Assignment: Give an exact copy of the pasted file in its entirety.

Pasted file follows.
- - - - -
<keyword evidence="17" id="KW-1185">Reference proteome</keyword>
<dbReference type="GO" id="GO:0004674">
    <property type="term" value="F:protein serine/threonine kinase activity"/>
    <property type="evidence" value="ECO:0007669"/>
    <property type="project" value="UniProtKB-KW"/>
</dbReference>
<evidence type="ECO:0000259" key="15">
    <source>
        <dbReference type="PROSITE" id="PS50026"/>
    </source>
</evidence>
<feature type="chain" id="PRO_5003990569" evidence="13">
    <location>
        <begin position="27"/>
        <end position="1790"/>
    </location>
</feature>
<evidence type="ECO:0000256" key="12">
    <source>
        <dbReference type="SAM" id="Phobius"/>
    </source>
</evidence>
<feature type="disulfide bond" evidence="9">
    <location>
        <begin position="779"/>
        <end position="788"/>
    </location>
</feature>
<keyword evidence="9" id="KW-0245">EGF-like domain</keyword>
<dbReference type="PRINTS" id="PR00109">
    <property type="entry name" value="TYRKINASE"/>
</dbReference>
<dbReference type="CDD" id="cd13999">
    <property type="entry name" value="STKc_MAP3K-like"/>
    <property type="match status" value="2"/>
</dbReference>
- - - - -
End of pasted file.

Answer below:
<keyword evidence="17" id="KW-1185">Reference proteome</keyword>
<dbReference type="GO" id="GO:0004674">
    <property type="term" value="F:protein serine/threonine kinase activity"/>
    <property type="evidence" value="ECO:0007669"/>
    <property type="project" value="UniProtKB-KW"/>
</dbReference>
<evidence type="ECO:0000259" key="15">
    <source>
        <dbReference type="PROSITE" id="PS50026"/>
    </source>
</evidence>
<feature type="chain" id="PRO_5003990569" evidence="13">
    <location>
        <begin position="27"/>
        <end position="1790"/>
    </location>
</feature>
<evidence type="ECO:0000256" key="12">
    <source>
        <dbReference type="SAM" id="Phobius"/>
    </source>
</evidence>
<feature type="disulfide bond" evidence="9">
    <location>
        <begin position="779"/>
        <end position="788"/>
    </location>
</feature>
<keyword evidence="9" id="KW-0245">EGF-like domain</keyword>
<dbReference type="PRINTS" id="PR00109">
    <property type="entry name" value="TYRKINASE"/>
</dbReference>
<dbReference type="CDD" id="cd13999">
    <property type="entry name" value="STKc_MAP3K-like"/>
    <property type="match status" value="2"/>
</dbReference>